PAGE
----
Monday, August 18, 2003


Reprinted from
From the Shores of Parris Island
Phil Brennan
Wednesday, Nov. 5, 2003 Sixty years ago today, Nov. 5, 1943, I went over to New York with my 14-year-old brother. I was 17 years old and about to embark on that sea of uncertainty known as adulthood, which lapped the shores of the Marine Corps Recruit Depot on Parris Island, S.C., my destination that day.

We stood around having an awkward conversation of the kind one has with his kid brother when neither of you knows what to say, as the time for saying goodbye approached. When it came, we shook hands and Jim turned and headed for home.

As he slowly faded from sight down Lexington Avenue, what was happening suddenly rolled over me like an onrushing Sherman tank and I thought, "What in God's name have I done?"

Then I boarded the bus that would take me and a few dozen other Marine Corps recruits to the train station where the journey south – and the end of my sheltered youth – would begin.

Sometimes I try to reflect on the meaning of it all. Why did I cut the closest – and most comfortable – of family ties on what was essentially a spur-of-the-moment impulse? What did I learn as a result of that impulse? How much of what happened during the next three years helped shape the man I am today? And a lot of the answers still largely elude me.

It's easy to say that I came into the Corps as a kid and emerged as a man, but that begs the question: What kind of a man? Moreover, what kind of experiences went into the making of the man?

Boot camp was cruel. I was ill prepared for it. I had lived what was very much a sheltered, almost pampered existence surrounded by people who thought as I did, and had been raised as I had been and in the same environment. I can't say it was a closed society, but it came damned close to it.

We lived in Brooklyn in the fall, winter and spring months, went to the same parochial grammar schools and the same Jesuit prep schools, and spent magical glorious summers on that part of Long Island that was, in those days, largely a summer resort.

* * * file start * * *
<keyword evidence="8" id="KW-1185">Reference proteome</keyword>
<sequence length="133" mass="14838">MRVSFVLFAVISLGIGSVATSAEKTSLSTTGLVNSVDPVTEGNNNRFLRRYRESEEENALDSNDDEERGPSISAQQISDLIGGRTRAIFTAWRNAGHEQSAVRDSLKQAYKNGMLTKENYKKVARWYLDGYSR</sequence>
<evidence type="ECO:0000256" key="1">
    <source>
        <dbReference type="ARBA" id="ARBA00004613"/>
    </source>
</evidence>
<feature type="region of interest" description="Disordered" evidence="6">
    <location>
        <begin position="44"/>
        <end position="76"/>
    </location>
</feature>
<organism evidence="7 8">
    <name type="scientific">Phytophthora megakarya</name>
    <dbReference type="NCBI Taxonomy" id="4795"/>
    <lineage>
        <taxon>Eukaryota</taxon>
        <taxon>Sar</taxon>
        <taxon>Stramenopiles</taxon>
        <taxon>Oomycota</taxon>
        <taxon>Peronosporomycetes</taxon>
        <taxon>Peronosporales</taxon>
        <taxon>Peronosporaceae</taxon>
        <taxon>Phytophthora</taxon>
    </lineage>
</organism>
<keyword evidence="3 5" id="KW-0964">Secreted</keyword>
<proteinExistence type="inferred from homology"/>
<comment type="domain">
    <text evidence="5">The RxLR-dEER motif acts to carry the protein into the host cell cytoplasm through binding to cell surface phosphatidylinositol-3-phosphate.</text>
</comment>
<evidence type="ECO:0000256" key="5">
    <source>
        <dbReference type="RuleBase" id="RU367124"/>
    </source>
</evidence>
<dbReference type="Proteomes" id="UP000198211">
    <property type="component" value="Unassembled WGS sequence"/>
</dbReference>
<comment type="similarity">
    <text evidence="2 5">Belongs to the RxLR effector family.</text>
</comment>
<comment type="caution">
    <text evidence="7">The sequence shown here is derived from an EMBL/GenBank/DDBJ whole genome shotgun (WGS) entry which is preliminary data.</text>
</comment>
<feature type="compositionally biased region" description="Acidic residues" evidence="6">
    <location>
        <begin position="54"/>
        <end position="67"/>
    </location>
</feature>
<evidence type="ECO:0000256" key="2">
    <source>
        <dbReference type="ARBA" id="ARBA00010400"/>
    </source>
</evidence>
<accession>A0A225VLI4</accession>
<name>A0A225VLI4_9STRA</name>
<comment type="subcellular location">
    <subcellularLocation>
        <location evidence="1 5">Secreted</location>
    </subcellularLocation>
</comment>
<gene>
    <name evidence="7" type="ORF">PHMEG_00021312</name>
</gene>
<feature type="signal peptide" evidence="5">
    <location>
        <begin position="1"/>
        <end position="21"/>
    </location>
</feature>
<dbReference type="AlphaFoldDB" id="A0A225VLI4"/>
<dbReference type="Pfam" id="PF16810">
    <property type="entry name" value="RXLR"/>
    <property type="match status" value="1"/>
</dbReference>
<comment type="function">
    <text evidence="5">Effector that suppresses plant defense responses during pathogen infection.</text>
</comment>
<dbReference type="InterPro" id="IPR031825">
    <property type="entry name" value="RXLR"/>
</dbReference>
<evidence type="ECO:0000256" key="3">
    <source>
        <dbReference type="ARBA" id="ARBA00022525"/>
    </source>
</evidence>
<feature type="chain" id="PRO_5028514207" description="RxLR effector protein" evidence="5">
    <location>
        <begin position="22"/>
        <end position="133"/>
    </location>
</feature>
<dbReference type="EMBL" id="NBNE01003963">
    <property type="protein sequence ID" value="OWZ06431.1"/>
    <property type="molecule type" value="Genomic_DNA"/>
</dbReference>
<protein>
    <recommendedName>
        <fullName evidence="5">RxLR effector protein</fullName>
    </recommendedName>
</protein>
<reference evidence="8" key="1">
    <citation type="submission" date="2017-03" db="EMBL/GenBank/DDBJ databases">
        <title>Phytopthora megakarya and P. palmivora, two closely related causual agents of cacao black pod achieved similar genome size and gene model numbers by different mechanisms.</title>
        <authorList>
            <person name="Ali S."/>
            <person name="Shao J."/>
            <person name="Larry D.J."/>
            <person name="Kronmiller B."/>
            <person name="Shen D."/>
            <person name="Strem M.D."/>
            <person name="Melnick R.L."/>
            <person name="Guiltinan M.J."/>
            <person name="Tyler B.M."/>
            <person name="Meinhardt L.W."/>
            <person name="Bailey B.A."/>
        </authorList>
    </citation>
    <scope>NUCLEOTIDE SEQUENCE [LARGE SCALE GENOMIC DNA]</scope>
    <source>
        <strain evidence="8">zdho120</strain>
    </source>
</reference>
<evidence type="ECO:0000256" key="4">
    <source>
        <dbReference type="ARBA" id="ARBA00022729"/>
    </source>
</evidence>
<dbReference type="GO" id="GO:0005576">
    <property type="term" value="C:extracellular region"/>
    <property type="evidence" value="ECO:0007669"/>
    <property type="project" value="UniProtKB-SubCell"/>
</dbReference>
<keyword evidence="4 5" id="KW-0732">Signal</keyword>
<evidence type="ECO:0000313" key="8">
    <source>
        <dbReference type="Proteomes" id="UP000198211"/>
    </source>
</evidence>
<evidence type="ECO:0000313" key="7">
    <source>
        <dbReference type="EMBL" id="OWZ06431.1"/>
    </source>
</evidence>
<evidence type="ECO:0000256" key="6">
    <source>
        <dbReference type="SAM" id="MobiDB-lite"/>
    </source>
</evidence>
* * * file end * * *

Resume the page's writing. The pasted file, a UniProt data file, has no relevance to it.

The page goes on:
It was a tight, Victorian, Irish Catholic, upper middle class society rooted in the certitudes of Western Christian civilization best exemplified by the Roman Catholic Church and the United States of America.

In other words, the world of my childhood and teen years lacked – and I hate to use this hateful Marxist word – diversity. Sure, there were friends, classmates, acquaintances who didn't share our advantages – but in the main, they shared our beliefs and our attitudes.

On Parris Island I found myself in a very different world, surrounded by people whose backgrounds were as alien to mine as mine was to theirs, and making the transition was anything but easy.

The people around me spoke one language and I spoke another. It was a melting pot and the process of being melted down to become one part of a homogeneous whole was anything but pleasant. And I had the bruises to prove it.

In the end, however, that homogeneous whole, thanks to the geniuses who designed the system of making Marines at Parris Island, was the United States Marine Corps, and whatever else we had been before joining the Corps we were now what we would be for the rest of our lives: members of a storied elite – United States Marines.

I think that recognition, that somehow I had become a member of a famously elite organization, more than anything else, helped shape me into the man I eventually became. But I was still very much the product of my upbringing – what I was had simply been poured into the Marine Corps mold, strengthened, disciplined and made purposeful.